The competition itself is almost as exciting as the prize: Create a Carmenère label to be used under the Montes name for a new line set to retail in the United States, nationally. Visit http://tgicimporters.com/
The label should reflect the personality and soul of Carmenère, which is a varietal typically comprising black pepper aromas, red berries, chocolate and black plum. Carmenère reaches its fullest potential in Chile where the pre-phylloxera vines are ancient and the unique climate is perfect for winegrowers.
The Story Behind Your Label:
The newest era in wine from the oldest vines in the world. Originally a Bordeaux grape, the Carmenère varietal was wiped out across the globe during the 1800s due to a devastating infestation of the lethal phylloxera louse.
The only Carmenère-growing region that remained unaffected by this plague was Chile. Chile preserved its vines and was completely unaltered by the turmoil spreading across the rest of the winemaking world. Chile’s vines were now the oldest Carmenère plantings in existence.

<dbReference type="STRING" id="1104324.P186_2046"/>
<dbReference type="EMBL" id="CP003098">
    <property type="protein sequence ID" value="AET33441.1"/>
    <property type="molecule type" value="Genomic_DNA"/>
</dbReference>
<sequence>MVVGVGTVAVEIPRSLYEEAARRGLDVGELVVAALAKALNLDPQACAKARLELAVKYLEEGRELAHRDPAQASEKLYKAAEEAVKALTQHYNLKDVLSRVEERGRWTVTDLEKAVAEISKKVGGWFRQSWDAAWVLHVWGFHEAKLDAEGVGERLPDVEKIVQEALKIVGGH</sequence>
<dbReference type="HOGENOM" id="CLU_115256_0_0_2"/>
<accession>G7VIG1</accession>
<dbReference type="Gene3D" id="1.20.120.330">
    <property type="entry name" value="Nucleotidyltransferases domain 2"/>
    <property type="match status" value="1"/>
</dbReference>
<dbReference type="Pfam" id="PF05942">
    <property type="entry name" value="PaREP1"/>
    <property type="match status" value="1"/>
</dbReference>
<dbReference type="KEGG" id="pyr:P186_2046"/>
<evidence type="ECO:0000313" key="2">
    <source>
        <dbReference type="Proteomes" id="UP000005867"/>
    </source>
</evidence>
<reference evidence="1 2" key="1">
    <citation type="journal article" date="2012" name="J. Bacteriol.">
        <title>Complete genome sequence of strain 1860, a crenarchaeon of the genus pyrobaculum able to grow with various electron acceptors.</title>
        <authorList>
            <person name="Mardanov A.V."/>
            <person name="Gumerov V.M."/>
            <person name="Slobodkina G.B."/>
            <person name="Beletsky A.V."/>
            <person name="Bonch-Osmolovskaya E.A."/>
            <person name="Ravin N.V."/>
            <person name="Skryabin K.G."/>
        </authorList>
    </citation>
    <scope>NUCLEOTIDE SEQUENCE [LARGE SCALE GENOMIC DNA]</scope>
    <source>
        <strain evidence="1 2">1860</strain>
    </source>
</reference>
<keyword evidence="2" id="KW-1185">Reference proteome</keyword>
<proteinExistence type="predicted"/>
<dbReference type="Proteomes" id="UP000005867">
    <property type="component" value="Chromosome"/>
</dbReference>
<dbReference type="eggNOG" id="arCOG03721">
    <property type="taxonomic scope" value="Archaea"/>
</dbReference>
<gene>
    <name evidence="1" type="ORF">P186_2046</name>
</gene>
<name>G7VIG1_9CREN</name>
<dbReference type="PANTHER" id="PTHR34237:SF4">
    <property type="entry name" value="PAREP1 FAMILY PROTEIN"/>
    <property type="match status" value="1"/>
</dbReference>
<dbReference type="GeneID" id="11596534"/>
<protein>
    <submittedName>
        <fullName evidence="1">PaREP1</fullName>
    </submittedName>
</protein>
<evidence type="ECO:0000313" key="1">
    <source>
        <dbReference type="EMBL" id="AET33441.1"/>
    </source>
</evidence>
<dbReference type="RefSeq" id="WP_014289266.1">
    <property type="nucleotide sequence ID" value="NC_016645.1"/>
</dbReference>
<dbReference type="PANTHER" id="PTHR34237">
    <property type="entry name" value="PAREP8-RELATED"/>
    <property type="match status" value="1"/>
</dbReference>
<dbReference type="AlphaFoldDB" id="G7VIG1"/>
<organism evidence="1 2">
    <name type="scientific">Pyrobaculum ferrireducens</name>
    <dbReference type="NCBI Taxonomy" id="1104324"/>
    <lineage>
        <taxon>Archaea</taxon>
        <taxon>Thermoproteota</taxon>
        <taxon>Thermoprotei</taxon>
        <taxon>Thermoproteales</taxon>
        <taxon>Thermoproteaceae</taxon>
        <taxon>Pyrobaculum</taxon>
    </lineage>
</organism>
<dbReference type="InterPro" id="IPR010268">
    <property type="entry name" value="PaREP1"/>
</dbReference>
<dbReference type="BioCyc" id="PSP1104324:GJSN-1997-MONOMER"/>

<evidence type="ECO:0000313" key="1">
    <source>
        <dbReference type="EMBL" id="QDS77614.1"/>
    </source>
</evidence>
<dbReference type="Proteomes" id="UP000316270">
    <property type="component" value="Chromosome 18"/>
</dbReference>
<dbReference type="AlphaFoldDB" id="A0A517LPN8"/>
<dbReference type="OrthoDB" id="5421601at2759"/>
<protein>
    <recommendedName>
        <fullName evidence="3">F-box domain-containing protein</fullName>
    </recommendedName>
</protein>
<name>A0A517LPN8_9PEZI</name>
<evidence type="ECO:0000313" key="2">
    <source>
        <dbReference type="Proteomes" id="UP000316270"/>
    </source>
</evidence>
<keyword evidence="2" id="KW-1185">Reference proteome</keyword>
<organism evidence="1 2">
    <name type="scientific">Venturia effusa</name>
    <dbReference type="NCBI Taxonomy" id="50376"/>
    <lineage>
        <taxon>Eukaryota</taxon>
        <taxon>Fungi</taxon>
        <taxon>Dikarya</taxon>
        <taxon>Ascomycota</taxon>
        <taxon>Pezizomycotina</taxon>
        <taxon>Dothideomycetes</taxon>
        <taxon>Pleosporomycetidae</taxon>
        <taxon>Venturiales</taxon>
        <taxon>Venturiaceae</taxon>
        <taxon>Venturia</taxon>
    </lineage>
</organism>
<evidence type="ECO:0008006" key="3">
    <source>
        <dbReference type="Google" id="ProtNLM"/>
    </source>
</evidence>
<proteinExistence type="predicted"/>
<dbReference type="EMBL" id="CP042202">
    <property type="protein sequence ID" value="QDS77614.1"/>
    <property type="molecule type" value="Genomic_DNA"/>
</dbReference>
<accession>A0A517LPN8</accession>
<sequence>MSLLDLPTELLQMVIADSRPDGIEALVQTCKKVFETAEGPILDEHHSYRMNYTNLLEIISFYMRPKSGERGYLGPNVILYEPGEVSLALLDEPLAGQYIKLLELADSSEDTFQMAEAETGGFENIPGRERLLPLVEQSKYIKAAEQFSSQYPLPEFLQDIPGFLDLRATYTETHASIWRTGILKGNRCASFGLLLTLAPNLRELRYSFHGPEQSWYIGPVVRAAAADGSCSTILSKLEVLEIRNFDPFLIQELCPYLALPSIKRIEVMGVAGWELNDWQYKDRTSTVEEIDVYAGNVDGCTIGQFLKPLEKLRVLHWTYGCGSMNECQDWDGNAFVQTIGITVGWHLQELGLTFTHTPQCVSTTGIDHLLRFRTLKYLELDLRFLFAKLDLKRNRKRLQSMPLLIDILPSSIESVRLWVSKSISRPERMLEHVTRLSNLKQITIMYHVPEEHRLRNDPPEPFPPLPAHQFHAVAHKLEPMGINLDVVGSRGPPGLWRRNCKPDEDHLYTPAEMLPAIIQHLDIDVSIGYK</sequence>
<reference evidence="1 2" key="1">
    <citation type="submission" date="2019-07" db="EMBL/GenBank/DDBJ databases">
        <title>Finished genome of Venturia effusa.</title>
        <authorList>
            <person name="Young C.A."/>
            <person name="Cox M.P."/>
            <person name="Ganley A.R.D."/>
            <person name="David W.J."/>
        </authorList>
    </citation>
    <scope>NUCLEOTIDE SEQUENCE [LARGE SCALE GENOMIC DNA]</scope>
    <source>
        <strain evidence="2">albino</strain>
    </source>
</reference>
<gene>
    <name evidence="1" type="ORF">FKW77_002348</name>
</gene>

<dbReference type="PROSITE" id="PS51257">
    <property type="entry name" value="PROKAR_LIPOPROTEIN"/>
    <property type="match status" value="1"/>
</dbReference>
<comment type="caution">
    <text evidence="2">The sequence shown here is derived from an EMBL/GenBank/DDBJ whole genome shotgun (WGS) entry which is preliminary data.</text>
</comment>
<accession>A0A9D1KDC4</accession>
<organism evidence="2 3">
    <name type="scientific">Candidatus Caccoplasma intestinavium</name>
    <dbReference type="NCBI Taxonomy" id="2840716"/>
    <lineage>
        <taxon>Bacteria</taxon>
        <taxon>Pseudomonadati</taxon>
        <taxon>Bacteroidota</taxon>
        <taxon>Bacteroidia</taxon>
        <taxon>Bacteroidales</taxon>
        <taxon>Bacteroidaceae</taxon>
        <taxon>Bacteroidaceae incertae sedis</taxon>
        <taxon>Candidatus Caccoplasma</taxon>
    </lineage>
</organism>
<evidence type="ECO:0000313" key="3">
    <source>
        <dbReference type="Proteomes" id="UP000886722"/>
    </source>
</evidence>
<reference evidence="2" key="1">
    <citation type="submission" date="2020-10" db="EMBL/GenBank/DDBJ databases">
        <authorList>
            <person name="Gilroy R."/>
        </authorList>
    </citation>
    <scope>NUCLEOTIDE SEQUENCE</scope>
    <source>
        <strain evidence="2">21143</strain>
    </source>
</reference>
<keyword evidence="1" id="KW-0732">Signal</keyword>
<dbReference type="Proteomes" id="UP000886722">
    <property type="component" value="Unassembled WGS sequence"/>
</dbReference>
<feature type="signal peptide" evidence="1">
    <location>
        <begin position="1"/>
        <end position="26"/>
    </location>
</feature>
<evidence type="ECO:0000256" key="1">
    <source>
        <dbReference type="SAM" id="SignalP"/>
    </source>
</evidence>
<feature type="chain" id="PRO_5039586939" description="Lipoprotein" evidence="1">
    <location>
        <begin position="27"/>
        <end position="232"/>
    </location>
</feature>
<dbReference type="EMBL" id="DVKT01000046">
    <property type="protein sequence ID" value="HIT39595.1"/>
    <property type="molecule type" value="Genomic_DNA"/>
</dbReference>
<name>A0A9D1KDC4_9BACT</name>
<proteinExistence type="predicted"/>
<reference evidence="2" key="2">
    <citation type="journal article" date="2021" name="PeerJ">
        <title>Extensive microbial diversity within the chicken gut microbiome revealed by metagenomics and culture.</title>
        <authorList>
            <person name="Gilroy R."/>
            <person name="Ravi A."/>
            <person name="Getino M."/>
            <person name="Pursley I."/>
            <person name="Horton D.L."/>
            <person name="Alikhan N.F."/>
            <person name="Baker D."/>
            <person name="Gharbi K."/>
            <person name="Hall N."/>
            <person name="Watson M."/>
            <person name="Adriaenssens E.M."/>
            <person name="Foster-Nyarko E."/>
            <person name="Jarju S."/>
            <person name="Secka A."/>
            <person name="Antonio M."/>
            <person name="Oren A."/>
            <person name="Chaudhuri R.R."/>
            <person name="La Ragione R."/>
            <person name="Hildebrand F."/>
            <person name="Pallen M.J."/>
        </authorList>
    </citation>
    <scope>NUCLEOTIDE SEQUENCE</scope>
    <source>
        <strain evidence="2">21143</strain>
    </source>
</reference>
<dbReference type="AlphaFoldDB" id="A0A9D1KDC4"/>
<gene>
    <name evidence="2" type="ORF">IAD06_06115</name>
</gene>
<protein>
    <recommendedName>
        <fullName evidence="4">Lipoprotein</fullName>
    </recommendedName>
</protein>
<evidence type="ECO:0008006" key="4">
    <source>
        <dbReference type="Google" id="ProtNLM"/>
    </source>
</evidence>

Wine regions everywhere including Carmenère’s birthplace, the Medoc region of Bordeaux, France, were ultimately forced to forfeit the Carmenère category to Chile where the soil, irrigation and climate conditions provided the ideal growing environment and the vines were original.
But there’s an exciting twist in this tale. Chile didn’t know it had Carmenère growing among its Merlot vineyards for the past two-hundred years. This discovery was unearthed only twelve years ago. And in that short space of time, Chile’s Carmenère has taken the wine category by storm, boasting accelerated growth particularly in the U.S.
And, like all wines Chilean, TGIC’s Alex Guarachi is spearheading what he describes as “the newest era in wine from the oldest vines in the world.”